In China the symbol is found on stone slabs enclosing the coffin, on bronze urns, vases, etc. Even as the Babylonians had the Fish, or Fisher, god, Oannes who revealed to them the arts of Writing, Agriculture, etc., and was, as Eisler puts it, ‘teacher and lord of all wisdom,’ so the Chinese Fu-Hi, who is pictured with the mystic tablets containing the mysteries of Heaven and Earth, is, with his consort and retinue, represented as having a fish’s tail 2.

The writer of the article in The Open Court asserts that “the Fish was sacred to those deities who were supposed to lead men back from the shadows of death to life 3.”

If this be really the case we can understand the connection of the symbol first with Orpheus, later with Christ, as Eisler remarks:

“Orpheus is connected with nearly all the mystery, and a great many of the ordinary chthonic, cults in Greece and Italy. Christianity took its first tentative steps into the reluctant world of Graeco-Roman Paganism under the benevolent patronage of Orpheus.” 1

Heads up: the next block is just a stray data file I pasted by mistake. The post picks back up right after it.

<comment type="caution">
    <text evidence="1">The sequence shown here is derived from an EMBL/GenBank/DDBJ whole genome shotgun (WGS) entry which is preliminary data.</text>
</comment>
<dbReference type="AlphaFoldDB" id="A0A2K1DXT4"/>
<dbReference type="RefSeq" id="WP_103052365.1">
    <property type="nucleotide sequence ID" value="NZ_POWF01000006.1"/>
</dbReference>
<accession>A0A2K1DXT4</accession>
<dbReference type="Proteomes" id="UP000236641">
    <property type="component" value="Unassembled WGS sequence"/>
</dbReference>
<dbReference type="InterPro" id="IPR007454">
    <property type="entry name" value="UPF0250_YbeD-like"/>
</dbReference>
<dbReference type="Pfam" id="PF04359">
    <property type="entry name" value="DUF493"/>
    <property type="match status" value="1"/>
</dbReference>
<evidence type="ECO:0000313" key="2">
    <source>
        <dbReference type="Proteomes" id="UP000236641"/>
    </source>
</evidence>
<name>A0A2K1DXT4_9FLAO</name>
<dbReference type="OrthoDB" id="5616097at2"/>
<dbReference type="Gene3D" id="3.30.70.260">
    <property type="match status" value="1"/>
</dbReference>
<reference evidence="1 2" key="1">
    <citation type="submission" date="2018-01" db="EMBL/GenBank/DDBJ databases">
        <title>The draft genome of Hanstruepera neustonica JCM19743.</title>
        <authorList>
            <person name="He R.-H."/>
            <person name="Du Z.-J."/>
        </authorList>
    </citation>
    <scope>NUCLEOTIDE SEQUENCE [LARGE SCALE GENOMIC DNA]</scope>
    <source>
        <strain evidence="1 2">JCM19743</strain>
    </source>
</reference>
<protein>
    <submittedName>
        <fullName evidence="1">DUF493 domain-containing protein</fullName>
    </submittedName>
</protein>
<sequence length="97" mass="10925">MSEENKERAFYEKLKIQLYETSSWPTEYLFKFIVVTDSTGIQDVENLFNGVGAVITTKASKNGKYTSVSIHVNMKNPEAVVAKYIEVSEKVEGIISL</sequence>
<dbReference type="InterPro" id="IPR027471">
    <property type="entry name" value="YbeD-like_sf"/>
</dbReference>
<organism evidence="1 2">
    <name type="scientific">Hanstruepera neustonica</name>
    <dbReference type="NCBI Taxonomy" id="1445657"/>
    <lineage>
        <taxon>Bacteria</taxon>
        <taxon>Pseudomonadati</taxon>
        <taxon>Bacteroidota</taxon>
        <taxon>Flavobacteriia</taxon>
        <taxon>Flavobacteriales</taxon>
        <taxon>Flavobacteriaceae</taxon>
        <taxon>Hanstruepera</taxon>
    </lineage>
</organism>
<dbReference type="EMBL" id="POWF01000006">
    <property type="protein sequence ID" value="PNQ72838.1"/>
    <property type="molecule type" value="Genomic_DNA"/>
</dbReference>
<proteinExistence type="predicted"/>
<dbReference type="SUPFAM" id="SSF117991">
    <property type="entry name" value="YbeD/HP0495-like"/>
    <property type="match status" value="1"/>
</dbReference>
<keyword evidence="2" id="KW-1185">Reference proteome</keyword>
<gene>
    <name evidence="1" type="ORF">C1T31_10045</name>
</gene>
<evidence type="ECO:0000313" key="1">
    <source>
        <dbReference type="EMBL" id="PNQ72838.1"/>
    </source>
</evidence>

There is thus little reason to doubt that, if we regard the Fish as a Divine Life symbol, of immemorial antiquity, we shall not go very far astray.

We may note here that there was a fish known to the Semites by the name of Adonis, although as the title signifies ‘Lord,’ and is generic rather than specific, too much stress cannot be laid upon it.

It is more interesting to know that in Babylonian cosmology Adapa the Wise, the son of Ea, is represented as a Fisher. 2

In the ancient Sumerian laments for Tammuz, previously referred to, that god is frequently addressed as Divine Lamgar, Lord of the Net, the nearest equivalent I have so far found to our ‘Fisher King.’ 3

Whether the phrase is here used in an actual or a symbolic sense the connection of idea is sufficiently striking.

In the opinion of the most recent writers on the subject the Christian Fish symbolism derives directly from the Jewish, the Jews, on their side having borrowed freely from Syrian belief and practice. 4

What may be regarded as the central point of Jewish Fish symbolism is the tradition that, at the end of the world, Messias will catch the great Fish Leviathan, and divide its flesh as food among the faithful.